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Subject: Subject identification and ontological commitment : a real-world example

Patrick, and all

> Since we are now procedurally valid, let's turn our attention to
> *substantive questions* and see if we can capitalize on all the good work
> that Mary reminded me has already been done for PubSubj.

I have underlined *substantive questions* in Patrick's post, and I fully
agree with that position. I try below to focus on a question I consider to
be a (the) most substantive one at this point, and which have *always*,
during the past two years of "good work", been either forgotten on the
backburner or swept under the carpet (pick up your metaphor). And the
various debates we had around this non-explicit question were stuck by
everyone having his/her own implicit a priori answer(s) (the way it usually
goes until questions are explicit).

This question was at the core of my former proposal to use OWL for PSIs.
But when I made that proposal, certainly I pushed too quickly the answer
before setting clearly the question - certainly at the time it was not
completely clarified in my mind. Moreover the proposal had too much
political context to be popular. So let's forget about any language,
technical or  process solution for the moment, and focus on the following

Q1: Is subject identification independent from ontological commitment?

I expand below on the two concepts employed here, and why I consider the
answer to this question to be "no".

Q2: If the answer to Q1 is "no", how can we articulate the two concepts in
our recommendations?

Any further technical recommendation for PSI structure, metadata,
publishing process, use ... should be based on explicit answers to Q1 and
Q2, and a consensus on those is IMO a prerequisite to any further

We have addressed in Del 1 the question of subject identifiers and subject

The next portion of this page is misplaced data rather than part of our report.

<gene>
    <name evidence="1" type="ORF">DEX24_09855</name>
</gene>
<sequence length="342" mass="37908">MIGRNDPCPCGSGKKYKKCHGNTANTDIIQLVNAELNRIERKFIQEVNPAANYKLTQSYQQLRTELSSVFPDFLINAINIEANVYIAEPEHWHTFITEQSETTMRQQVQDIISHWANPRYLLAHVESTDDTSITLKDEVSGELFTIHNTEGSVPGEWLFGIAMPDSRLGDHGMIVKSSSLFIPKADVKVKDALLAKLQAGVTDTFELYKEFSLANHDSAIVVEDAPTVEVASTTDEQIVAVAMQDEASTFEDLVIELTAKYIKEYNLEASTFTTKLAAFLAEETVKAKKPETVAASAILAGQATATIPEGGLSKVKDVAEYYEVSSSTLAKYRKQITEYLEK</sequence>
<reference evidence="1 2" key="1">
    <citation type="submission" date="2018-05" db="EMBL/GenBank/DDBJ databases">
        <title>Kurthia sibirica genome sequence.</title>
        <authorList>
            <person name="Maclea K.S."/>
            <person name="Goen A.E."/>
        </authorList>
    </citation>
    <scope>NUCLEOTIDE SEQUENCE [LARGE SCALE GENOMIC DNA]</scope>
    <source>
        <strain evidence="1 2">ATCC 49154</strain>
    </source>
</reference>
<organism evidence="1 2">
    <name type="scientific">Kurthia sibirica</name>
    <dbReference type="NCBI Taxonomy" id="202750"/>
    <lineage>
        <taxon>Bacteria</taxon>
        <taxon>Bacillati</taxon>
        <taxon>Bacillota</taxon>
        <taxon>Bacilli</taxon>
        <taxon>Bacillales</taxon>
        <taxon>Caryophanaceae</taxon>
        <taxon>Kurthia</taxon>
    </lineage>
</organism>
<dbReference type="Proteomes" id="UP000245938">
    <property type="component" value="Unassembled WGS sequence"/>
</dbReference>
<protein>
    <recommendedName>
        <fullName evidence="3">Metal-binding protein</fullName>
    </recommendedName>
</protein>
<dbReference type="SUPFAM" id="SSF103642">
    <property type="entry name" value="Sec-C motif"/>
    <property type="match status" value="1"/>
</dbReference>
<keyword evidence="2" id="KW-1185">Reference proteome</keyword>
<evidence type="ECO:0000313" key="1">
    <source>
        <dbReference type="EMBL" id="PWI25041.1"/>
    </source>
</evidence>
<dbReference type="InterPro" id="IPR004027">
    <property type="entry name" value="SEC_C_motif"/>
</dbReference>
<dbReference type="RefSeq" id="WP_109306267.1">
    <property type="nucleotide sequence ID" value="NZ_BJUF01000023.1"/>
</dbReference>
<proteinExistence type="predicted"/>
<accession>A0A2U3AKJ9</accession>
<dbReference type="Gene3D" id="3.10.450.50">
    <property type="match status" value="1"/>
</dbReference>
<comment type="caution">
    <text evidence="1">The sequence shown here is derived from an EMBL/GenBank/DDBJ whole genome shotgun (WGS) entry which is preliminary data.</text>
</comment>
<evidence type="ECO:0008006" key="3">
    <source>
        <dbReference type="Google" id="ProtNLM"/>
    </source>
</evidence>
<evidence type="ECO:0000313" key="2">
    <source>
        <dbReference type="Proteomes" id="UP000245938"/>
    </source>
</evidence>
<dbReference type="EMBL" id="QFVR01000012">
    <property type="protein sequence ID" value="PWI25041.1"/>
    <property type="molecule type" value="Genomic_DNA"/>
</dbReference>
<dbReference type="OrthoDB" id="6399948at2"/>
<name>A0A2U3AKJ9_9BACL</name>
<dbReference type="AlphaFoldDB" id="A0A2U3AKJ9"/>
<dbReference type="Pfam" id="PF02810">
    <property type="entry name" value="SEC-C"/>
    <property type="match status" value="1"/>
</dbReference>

indicators, but we have not really addressed the question of *subject
Subject identification is based on agreement to use some type of subject
identifiers, following the same set of rules, in some type of processing
context. For example, XTM use of subject identifiers is such a processing
context. Subject identification in XTM processing is linked to the use of
identifiers in some specific way, like under <subjectIndicatorRef>. If a
subject identifier (URI) is used under <occurrence>, it does not
necessarily support a process of subject identification (and merging). And
if the same subject identifier is used outside XTM context, what
could/should be the identification process and rules? Do we let every other
user of PSIs set their own rules for subject identification outside TM? Or
do we mention/recommend processing context and rules? (e.g. in XML, RDF,
OWL, UDDI, DC metadata ...)

Let me take a real-world example, where universal identifiers (ISBN
numbers) are efficiently used for subject identification in a distributed

http://isbn.nu is a very cool site providing syndicated search on books
based on Author, Subject, Title or ISBN.
http://isbn.nu/about.html says much about our issues in a nutshell. "This
site is a proof of concept of several ideas about information management,
organization, and linkage. It's also an attempt to show how smarter systems